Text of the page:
THIS WEEK WE CELEBRATED the birth of the Reverend Martin Luther King Jr., a day which has been set aside to consider his work, his legacy and his unfinished mission. And while we continue to work toward his goal of a color-blind society, it is worthwhile to consider the progress we have made. Without denying the distance left to go, now is a good time to celebrate how far we have come -- in part because of the work of this visionary man as well as others.
While we have made great progress towards a color-blind society in many arenas, I'm not sure that we have made more progress anywhere than in sports. I say this in part because of the way sports work in our sports-obsessed society -- which is not always good, but sometimes is.
Our sports obsession is one reason Dean Smith, as a coach, may have done more to eradicate racism in North Carolina than any of the many well-intentioned individuals who talked the talk of racial harmony but didn't walk it the way he did. He did it the day he convinced Charlie Scott to come to Chapel Hill on a basketball scholarship. That day the racial culture of this state changed.
My personal experience underpins that observation. When I started high school in Danville, Virginia, in 1965, the school system was segregated. During my time there they began to be integrated using "freedom of choice," which meant, in practical terms, some black students chose to come to the formerly all-white schools.
In my senior year, my recollection is that there were about 50 black students in a student body of 2400. Most came on principle. Some came for academics, being college bound. A few came for athletics, thinking that they might make a sports team at the white school that they couldn't make at the black one -- and often they were correct.
I played basketball, but not well enough to make the school team. I used to play regularly in pickup games on weekends and on weekdays during the summer on city playgrounds, traveling about with my best friend Maynard Reynolds. Maynard was good; he started as the varsity point guard as a sophomore. He once scored 56 points (as I remember it) in a freshman game at Hargrave Military Academy.
It is easy to see why they often fought over whose team got Maynard as we divided to play. I got to play because I was with him. Every time we played we were the only white players on the court. We were all just players, teammates and opponents, no distinctions, except maybe shirts and skins, the color of which was irrelevant.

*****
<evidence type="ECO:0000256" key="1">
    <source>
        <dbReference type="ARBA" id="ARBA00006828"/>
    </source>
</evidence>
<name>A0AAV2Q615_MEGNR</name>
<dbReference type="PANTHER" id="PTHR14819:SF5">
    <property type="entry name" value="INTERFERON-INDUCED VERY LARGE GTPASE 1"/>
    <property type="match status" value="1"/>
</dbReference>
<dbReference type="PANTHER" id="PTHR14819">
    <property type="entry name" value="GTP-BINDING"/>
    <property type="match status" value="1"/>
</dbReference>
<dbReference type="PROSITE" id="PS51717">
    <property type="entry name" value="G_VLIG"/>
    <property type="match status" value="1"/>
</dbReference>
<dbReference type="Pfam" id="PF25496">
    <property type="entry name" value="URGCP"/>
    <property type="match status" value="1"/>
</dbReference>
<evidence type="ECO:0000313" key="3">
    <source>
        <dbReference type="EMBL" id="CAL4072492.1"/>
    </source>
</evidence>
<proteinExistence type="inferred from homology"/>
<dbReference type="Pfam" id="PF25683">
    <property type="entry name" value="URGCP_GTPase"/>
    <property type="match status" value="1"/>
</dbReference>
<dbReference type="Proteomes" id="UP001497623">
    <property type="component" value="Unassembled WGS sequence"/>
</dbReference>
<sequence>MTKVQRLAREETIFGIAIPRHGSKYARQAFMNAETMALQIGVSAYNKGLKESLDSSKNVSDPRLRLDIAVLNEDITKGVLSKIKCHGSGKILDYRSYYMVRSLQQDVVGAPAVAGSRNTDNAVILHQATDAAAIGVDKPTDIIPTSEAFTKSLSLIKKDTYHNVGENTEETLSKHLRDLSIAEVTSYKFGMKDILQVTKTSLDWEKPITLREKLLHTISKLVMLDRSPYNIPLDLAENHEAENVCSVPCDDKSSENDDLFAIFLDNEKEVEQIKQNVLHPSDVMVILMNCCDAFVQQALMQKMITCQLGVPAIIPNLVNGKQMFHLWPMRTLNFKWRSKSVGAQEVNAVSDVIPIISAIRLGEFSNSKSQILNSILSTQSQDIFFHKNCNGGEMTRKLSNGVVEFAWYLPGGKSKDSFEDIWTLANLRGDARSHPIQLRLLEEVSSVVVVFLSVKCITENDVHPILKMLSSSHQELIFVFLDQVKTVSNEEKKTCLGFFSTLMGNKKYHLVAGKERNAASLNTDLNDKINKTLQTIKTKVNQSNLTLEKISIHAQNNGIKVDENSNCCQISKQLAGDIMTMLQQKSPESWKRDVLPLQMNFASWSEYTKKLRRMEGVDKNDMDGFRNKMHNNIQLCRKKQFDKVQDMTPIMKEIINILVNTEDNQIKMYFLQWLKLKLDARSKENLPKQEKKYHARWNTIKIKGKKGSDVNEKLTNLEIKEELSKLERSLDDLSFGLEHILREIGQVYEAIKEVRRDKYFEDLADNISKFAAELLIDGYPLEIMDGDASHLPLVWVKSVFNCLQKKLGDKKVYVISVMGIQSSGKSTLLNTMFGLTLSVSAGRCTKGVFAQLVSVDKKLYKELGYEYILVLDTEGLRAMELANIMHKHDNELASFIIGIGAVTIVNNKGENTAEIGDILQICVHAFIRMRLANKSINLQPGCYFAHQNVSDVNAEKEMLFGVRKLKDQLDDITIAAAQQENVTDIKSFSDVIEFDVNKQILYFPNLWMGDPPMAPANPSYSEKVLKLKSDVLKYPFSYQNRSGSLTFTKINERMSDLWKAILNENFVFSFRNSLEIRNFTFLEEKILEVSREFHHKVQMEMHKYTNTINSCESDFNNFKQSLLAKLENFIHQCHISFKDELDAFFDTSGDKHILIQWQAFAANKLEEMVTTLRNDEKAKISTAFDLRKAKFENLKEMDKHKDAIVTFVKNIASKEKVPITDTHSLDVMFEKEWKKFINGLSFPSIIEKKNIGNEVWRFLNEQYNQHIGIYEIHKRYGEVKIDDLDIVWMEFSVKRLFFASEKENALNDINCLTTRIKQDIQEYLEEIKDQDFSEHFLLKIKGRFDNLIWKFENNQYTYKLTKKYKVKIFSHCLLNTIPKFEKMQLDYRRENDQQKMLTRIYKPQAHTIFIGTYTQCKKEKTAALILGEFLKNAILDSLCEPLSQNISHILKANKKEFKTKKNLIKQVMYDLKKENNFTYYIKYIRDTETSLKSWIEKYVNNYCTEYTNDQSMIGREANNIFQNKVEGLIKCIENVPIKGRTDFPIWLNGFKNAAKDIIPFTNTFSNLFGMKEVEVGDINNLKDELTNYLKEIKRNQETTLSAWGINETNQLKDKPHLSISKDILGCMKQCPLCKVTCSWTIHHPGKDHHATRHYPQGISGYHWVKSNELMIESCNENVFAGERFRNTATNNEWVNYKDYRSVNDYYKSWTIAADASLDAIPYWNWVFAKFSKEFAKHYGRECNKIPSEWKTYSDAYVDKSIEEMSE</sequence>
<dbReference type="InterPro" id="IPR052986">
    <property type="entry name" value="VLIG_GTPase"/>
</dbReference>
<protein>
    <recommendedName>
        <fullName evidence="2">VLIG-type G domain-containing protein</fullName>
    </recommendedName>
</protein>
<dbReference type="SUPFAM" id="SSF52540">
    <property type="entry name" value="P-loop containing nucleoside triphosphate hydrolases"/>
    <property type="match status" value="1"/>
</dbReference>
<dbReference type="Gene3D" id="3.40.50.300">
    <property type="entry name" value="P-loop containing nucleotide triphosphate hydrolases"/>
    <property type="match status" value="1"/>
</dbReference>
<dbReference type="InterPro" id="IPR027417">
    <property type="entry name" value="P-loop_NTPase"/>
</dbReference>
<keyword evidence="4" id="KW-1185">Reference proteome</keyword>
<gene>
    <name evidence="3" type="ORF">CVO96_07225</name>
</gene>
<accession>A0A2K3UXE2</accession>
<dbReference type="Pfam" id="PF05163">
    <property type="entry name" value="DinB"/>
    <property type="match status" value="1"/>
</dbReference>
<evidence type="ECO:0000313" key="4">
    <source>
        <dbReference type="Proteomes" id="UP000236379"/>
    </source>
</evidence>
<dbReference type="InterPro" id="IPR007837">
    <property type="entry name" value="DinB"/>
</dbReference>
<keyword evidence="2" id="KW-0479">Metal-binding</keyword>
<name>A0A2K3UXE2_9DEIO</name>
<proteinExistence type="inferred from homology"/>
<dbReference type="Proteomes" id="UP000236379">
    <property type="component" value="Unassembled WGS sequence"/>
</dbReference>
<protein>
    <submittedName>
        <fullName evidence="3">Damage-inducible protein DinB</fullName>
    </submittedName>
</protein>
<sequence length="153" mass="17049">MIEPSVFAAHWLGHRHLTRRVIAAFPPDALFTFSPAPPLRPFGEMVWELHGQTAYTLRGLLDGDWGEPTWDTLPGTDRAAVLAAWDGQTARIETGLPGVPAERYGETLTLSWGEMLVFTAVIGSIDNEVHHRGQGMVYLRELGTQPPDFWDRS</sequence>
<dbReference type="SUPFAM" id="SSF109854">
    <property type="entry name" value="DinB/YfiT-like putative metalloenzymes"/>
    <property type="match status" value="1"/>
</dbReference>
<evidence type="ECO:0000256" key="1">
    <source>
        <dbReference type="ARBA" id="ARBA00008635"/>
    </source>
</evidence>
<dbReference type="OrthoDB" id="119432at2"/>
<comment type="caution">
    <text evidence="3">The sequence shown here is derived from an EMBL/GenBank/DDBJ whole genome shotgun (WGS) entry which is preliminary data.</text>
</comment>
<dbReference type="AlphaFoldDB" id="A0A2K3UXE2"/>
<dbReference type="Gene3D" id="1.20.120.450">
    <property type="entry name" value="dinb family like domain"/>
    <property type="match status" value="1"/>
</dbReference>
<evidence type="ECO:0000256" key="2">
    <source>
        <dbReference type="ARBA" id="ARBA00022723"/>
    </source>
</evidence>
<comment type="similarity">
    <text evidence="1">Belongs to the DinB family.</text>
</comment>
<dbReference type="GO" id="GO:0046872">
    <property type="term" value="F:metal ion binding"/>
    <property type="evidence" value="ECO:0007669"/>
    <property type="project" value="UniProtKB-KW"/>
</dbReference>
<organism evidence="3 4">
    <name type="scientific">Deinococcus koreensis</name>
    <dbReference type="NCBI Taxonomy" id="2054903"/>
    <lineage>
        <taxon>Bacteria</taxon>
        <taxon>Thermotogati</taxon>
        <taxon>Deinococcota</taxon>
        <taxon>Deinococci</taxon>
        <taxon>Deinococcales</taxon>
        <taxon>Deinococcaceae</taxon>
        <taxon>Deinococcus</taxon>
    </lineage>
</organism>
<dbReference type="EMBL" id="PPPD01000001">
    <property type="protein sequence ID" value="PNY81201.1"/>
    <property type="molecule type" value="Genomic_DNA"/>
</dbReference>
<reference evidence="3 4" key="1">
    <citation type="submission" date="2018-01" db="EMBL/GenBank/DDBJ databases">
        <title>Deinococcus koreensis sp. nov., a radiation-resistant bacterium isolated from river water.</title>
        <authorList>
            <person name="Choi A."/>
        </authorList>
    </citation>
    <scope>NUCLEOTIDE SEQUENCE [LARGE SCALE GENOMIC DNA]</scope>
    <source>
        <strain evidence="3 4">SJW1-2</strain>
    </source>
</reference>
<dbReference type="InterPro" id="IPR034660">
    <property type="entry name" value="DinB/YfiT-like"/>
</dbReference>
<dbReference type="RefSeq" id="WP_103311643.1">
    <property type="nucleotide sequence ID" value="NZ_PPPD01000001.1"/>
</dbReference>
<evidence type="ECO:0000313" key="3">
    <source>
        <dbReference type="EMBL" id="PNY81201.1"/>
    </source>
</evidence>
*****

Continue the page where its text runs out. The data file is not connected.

Likewise, when black players joined the George Washington football team, if they could play they were welcomed as teammates. If they couldn't, they were ignored, sort of like I was -- not objects of animosity, just irrelevant.
But what about the fans? In case you haven’t noticed, they like to win too. If you were a running back and could run over an E.C. Glass linebacker, the fans loved you. The only color anybody cared about was the color of your jersey.
So, let's look at the roster of ACC men's basketball coaches today.
Of the current men's basketball head coaches of the 12 Atlantic Coast Conference schools, seven are African-American: Frank Haith at Miami, Leonard Hamilton at Florida State, Paul Hewitt at Georgia Tech, Dave Leitao at Virginia, Sidney Lowe at NC State, Oliver Purnell at Clemson and Al Skinner at Boston College.
It is in light of this reality that Raleigh News and Observer columnist Barry Saunders decried Duke University's decision as doing "the white thing" when it hired as its head football coach David Cutcliffe, a white man. If Saunders doesn't think that Duke's administrators would have hired a black man to be their coach if they thought he would be the best they could get, he's a bigger knucklehead than some of his columns imply. Duke was desperate. They would have brought back former placekicker Heather Sue Mercer as their head coach -- if they thought she could build a winning program.
And that’s football. If there is anywhere in this athletic conference where quotas, tokenism or unjustified affirmative action (meaning hiring less than the best) would not be tolerated, it is in men's basketball. Here we all, black and white, join Vince Lombardi in saying: "Winning isn't everything, it's the only thing" -- with one condition, on which Lombardi would agree, as long as it's done right.
All these basketball coaches were hired because the schools thought they would win and win right. So far, they look pretty smart -- schools and coaches alike.
Gary D. Gaddy admits, based on some of his own columns, he is probably is a bigger knucklehead than Barry Saunders.
A version of this column was published in the Chapel Hill Herald Thursday January 24, 2008.
Copyright 2008 Gary D. Gaddy